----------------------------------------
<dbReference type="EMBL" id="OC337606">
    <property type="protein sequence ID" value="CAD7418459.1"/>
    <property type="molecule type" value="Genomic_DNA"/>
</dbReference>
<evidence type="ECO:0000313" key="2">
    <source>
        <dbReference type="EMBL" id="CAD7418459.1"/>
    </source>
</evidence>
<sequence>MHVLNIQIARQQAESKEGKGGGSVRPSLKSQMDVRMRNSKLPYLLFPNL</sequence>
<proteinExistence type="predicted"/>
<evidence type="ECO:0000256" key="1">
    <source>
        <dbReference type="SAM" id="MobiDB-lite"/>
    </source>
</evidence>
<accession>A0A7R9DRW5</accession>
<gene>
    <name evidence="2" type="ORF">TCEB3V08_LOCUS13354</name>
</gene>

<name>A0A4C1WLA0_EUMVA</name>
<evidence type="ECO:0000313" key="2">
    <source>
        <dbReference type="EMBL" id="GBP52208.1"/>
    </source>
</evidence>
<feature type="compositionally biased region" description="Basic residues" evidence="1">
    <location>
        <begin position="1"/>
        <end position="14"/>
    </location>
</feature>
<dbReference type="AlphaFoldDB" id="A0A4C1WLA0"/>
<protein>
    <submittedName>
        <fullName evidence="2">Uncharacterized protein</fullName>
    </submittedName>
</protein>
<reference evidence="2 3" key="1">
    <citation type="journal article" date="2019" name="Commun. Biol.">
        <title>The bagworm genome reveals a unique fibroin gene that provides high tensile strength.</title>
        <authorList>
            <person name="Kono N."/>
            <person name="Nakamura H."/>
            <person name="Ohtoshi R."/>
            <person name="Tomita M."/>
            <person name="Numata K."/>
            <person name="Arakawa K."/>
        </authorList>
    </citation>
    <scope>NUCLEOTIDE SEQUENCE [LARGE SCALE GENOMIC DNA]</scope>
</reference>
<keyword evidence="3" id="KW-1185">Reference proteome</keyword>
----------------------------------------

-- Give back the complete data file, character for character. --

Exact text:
<dbReference type="EMBL" id="OC337606">
    <property type="protein sequence ID" value="CAD7418459.1"/>
    <property type="molecule type" value="Genomic_DNA"/>
</dbReference>
<evidence type="ECO:0000313" key="2">
    <source>
        <dbReference type="EMBL" id="CAD7418459.1"/>
    </source>
</evidence>
<sequence>MHVLNIQIARQQAESKEGKGGGSVRPSLKSQMDVRMRNSKLPYLLFPNL</sequence>
<proteinExistence type="predicted"/>
<evidence type="ECO:0000256" key="1">
    <source>
        <dbReference type="SAM" id="MobiDB-lite"/>
    </source>
</evidence>
<accession>A0A7R9DRW5</accession>
<gene>
    <name evidence="2" type="ORF">TCEB3V08_LOCUS13354</name>
</gene>

<name>A0A4C1WLA0_EUMVA</name>
<evidence type="ECO:0000313" key="2">
    <source>
        <dbReference type="EMBL" id="GBP52208.1"/>
    </source>
</evidence>
<feature type="compositionally biased region" description="Basic residues" evidence="1">
    <location>
        <begin position="1"/>
        <end position="14"/>
    </location>
</feature>
<dbReference type="AlphaFoldDB" id="A0A4C1WLA0"/>
<protein>
    <submittedName>
        <fullName evidence="2">Uncharacterized protein</fullName>
    </submittedName>
</protein>
<reference evidence="2 3" key="1">
    <citation type="journal article" date="2019" name="Commun. Biol.">
        <title>The bagworm genome reveals a unique fibroin gene that provides high tensile strength.</title>
        <authorList>
            <person name="Kono N."/>
            <person name="Nakamura H."/>
            <person name="Ohtoshi R."/>
            <person name="Tomita M."/>
            <person name="Numata K."/>
            <person name="Arakawa K."/>
        </authorList>
    </citation>
    <scope>NUCLEOTIDE SEQUENCE [LARGE SCALE GENOMIC DNA]</scope>
</reference>
<keyword evidence="3" id="KW-1185">Reference proteome</keyword>